The World Health Organisation has called for the implementation of evidence-based interventions that enhance function and capability in people with dementia. In response, the Boosting Dementia Research Initiative in Australia has funded a number of projects aimed at improving such outcomes for people with dementia and their caregivers. What is not known is the economic and societal outcomes of these projects and of program implementation to the Australian healthcare system. The purpose of this study was to identify the costs and benefits of implementing an evidence-based reablement program within Australian health context. A well-used methodology familiar to governments and decision-makers was used to calculate the costs and benefits of implementing the program in Australia. Four different perspectives: market, private, efficiency (social) and referent group (key stakeholders) were considered in the cost–benefit evaluation. Almost A$6.2 million societal gain is presented through a social cost–benefit analysis. The referent (stakeholder) group analysis is used to demonstrate that people with dementia and their caregivers are the bearers of the costs and the Australian health and social care system gains the most from the program implementation. The results of this cost–benefit analysis suggest that there is a need to plan and provide subsidies or other financial incentives to assist people with dementia and their caregivers to engage in reablement programs in Australia; thus the whole society can be advantaged. Funding bodies and decision-makers are urged to recognise the potential societal benefits that can be achieved from participating in such reablement programs.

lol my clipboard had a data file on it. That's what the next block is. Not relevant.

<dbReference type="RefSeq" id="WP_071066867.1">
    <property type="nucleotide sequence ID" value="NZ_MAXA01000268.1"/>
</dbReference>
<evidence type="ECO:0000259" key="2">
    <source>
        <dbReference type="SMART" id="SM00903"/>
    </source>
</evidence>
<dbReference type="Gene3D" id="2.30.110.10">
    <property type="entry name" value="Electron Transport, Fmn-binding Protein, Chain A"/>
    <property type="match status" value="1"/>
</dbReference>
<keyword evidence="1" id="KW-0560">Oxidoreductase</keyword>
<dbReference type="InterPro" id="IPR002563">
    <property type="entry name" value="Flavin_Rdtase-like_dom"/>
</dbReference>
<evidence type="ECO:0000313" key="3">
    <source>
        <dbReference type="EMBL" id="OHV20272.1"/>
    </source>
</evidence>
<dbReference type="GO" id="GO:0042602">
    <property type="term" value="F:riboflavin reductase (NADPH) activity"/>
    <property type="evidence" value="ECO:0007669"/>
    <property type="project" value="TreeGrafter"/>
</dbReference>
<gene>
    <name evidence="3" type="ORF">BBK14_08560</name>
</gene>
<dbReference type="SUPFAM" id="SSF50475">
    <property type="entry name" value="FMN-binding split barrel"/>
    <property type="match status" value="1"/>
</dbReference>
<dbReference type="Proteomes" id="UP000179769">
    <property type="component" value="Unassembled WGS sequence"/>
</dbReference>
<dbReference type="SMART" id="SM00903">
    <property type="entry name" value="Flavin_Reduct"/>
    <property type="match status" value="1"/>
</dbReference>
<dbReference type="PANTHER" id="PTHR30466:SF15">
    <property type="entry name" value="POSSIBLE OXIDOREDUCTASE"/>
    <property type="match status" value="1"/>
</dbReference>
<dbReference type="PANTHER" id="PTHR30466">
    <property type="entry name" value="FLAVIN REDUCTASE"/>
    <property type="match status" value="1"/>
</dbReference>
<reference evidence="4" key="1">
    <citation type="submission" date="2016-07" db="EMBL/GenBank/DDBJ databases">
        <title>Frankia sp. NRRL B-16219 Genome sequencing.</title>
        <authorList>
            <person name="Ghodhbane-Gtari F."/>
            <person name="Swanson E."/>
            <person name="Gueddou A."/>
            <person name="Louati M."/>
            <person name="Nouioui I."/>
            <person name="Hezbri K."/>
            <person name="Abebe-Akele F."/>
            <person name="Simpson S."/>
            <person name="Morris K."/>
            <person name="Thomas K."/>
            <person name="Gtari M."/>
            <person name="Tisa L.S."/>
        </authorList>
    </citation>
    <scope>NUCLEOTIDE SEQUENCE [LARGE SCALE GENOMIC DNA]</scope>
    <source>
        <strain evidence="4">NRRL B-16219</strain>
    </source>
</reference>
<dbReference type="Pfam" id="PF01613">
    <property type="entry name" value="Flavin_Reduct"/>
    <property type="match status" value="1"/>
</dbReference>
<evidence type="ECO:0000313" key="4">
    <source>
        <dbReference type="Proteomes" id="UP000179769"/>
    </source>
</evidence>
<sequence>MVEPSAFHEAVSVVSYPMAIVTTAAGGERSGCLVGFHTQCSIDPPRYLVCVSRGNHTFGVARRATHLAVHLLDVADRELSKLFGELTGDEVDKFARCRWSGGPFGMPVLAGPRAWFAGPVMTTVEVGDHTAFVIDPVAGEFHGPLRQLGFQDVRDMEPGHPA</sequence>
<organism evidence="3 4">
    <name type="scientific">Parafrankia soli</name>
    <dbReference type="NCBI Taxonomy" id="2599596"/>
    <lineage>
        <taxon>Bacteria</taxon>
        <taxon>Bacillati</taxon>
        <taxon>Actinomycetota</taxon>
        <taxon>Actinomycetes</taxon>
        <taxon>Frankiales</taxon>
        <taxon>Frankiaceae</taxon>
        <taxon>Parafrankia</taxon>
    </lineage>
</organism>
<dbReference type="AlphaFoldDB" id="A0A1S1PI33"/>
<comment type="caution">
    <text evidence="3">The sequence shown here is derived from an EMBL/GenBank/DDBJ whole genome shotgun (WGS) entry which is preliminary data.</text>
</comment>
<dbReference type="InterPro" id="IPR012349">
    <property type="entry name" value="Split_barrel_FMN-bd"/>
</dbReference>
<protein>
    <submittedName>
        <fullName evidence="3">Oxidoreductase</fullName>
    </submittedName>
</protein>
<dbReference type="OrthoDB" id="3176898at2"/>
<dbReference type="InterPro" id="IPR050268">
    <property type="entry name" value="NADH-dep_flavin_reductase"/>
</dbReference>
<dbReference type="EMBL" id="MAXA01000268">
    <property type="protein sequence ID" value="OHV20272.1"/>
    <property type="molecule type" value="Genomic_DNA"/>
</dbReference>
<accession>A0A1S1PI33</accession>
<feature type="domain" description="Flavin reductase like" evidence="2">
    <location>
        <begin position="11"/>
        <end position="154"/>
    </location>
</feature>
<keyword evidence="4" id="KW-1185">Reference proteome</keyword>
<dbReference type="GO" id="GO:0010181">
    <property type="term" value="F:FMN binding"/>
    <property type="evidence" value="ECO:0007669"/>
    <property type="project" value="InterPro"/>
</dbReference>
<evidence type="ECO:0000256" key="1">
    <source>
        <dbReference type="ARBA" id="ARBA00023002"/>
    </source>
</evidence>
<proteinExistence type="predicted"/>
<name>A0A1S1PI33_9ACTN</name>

|Number of pages||12|
|Journal||Health and Social Care in the Community|
|Early online date||19 May 2020|
|Publication status||Published - 1 Nov 2020|
- cost–benefit analysis
- economic evaluation
- occupational therapy